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Go Tell it on the Mountain (Penguin Modern Classics) New e. Edition, Kindle Edition
Preloaded Digital Audio Player, Unabridged, Import
Baldwin lays down the terrible symmetries of these two blighted lives as the ironic context for John's dark night of the soul. When day dawns, John believes himself saved, but his creator makes it clear that this salvation arises as much from blindness as revelation: "He was filled with a joy, a joy unspeakable, whose roots, though he would not trace them on this new day of his life, were nourished by the wellspring of a despair not yet discovered."
Though it was hailed at publication for its groundbreaking use of black idiom, what is most striking about Go Tell It on the Mountain today is its structure and its scope. In peeling back the layers of these damaged lives, Baldwin dramatizes the story of the great black migration from rural South to urban North. "Behind them was the darkness," Baldwin writes of Gabriel and Elizabeth's lost generation, "nothing but the darkness, and all around them destruction, and before them nothing but the fire--a bastard people, far from God, singing and crying in the wilderness!" This is Baldwin's music--a music in which rhapsody is rooted anguish--and there is none finer in American literature. --David Laskin --This text refers to an alternate kindle_edition edition.
- ASIN : B002RI94MS
- Publisher : Penguin; New e. edition (4 October 2001)
- Language : English
- File size : 406 KB
- Text-to-Speech : Enabled
- Screen Reader : Supported
- Enhanced typesetting : Enabled
- X-Ray : Not Enabled
- Word Wise : Enabled
- Print length : 274 pages
- Best Sellers Rank: #59,298 in Kindle Store (See Top 100 in Kindle Store)
- Customer Reviews:
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Top reviews from India
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The novel is about a black family living in Harlem, New York and covers a day in the life of John Grimes. It has many biblical references so non-Christians may find it a hard-read. It deals with deep-rooted social and patriarchal family oppression in the life of fourteen-year-old John.
Baldwin uses flashbacks to tell the story of John’s father, mother and aunt covering the last years of the 19th century into the 1930s. In the last chapter he also uses frames to narrate the transformation of John on the threshing floor of the church. Baldwin’s writing in this last chapter is truly vivid and striking.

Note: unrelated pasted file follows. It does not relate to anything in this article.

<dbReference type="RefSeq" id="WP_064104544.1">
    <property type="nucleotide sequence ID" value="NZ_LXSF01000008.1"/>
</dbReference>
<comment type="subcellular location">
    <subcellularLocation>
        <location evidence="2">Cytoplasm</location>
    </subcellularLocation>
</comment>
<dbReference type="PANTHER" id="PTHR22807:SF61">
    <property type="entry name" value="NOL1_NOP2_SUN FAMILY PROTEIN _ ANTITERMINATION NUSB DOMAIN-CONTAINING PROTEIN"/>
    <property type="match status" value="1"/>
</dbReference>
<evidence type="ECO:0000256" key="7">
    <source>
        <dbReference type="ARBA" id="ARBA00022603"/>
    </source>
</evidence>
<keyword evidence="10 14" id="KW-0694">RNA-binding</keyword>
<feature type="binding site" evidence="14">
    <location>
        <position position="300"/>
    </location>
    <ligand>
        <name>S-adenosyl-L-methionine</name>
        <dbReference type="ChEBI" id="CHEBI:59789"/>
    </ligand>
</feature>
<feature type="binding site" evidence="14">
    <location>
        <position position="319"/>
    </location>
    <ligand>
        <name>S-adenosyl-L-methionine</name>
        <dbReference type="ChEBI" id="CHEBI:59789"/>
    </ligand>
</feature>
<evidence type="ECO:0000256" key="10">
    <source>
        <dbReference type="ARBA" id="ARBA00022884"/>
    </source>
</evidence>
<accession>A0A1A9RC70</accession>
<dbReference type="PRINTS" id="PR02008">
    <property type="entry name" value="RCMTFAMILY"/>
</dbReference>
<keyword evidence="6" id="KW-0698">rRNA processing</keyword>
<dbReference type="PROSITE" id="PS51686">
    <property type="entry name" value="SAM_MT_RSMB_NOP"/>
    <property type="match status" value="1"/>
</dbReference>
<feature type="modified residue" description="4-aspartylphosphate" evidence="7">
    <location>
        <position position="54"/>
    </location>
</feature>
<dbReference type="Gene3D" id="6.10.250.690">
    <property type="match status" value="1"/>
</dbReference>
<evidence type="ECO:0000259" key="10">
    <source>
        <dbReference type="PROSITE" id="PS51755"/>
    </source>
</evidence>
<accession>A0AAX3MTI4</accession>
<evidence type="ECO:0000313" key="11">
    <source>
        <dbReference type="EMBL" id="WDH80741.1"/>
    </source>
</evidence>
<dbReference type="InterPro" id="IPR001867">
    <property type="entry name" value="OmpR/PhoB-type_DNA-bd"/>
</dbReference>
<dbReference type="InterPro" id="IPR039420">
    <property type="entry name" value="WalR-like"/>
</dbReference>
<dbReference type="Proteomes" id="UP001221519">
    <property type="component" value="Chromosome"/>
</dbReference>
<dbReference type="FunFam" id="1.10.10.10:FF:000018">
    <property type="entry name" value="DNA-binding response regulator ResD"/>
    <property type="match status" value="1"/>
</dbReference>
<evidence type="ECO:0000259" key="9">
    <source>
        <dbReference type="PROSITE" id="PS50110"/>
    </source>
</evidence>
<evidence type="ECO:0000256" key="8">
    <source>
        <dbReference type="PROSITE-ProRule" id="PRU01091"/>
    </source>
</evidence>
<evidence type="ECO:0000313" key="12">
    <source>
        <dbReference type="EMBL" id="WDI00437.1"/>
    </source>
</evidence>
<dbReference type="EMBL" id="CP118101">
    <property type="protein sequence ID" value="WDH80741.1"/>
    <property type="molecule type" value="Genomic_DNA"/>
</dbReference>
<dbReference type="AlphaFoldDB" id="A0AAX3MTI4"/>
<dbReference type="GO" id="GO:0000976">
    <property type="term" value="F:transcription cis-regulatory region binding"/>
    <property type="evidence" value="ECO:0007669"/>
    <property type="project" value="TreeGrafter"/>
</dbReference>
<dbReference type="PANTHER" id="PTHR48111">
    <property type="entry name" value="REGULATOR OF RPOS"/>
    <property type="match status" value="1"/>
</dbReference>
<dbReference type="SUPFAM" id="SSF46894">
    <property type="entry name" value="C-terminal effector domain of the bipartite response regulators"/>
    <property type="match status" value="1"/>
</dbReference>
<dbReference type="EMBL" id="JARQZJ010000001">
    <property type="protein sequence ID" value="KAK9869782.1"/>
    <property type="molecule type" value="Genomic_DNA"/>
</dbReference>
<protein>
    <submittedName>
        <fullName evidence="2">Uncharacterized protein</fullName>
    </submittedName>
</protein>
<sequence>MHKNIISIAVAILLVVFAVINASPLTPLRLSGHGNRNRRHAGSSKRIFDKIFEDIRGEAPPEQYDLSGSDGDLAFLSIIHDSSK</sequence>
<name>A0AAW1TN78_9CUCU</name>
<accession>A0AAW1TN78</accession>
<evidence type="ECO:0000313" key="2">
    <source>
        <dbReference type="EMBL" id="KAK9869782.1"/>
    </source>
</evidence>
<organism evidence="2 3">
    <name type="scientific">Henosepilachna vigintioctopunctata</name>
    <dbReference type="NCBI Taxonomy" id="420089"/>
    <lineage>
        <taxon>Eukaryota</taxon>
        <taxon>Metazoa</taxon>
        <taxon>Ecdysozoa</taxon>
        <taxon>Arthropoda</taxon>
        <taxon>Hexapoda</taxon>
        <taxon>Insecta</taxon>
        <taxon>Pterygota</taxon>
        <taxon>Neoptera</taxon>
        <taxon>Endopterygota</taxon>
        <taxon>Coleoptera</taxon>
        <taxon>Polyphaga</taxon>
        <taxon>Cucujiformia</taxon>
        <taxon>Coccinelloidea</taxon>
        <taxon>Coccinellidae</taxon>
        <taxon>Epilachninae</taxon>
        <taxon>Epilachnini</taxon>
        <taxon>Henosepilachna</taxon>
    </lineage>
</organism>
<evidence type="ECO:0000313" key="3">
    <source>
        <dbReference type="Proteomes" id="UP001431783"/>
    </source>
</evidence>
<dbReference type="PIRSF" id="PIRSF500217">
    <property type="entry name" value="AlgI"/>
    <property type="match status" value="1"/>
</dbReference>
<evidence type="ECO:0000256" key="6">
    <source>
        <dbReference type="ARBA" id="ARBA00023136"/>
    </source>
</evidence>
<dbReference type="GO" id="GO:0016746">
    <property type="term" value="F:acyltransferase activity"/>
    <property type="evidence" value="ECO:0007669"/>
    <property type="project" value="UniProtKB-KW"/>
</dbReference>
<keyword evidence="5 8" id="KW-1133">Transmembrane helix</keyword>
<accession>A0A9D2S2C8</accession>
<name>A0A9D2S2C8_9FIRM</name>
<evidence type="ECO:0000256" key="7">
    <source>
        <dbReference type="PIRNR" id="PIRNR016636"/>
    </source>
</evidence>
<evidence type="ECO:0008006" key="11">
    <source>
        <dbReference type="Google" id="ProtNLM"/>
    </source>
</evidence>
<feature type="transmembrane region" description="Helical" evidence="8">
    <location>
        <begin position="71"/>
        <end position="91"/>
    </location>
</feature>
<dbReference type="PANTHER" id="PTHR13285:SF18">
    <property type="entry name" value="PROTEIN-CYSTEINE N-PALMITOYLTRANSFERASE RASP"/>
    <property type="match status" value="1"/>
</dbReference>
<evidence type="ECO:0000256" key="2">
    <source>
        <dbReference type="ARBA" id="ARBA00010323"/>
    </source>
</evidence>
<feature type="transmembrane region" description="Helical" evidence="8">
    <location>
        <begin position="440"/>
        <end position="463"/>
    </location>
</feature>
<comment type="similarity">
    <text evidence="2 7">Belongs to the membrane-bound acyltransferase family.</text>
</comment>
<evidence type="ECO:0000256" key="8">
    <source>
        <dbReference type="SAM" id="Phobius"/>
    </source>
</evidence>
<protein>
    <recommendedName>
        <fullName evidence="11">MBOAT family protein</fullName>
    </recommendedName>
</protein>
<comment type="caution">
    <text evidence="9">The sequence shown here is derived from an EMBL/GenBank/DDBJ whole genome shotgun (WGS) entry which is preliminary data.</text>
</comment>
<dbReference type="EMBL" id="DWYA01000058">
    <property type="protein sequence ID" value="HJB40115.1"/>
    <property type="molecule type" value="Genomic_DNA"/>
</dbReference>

He is successful in shouting out from a mountain top about the plight of the black people of America.
Top reviews from other countries
Obviously James Baldwin is one of the greatest writers of all time so I don’t need to preach about his masterful use of language and pacing and characterisation (although I just have 🤣) but I do want to tell you that even if you are an atheist - as I am - you can still take something from this novel. Yes, there were some dense passages on nothing more than the bible and God, and yes, these were a little tedious at times, but the bigger picture here is this family; John’s family, and how they came to be who and where they are now.
I loved how Baldwin took us effortlessly from past to present in order to explore how these characters became what they are in the present day.
I felt unsure and disconcerted while reading this because I was thinking about myself and my own life instead of just reading the words Baldwin had given me. I was constantly thinking about this poor young boy who is gay but will never get acceptance for that. And his religious awakening I saw more as a cry for help. One that will never be answered because the era in which he lives is not equipped to give him what he needs. Very sad. But then I feel this way after finishing any Baldwin novel.
The writer is very gifted and has produced several great pieces of work; including his essays. I purchased the Everyman's Library Classics Edition of the book, and it is that I would like to recommend.
The Everyman's Library Classics Editions, are really great quality editions, that don't cost the earth. They feature dust jackets, quality binding, and ribbon page markers; and the pages are quite thick, with good size print.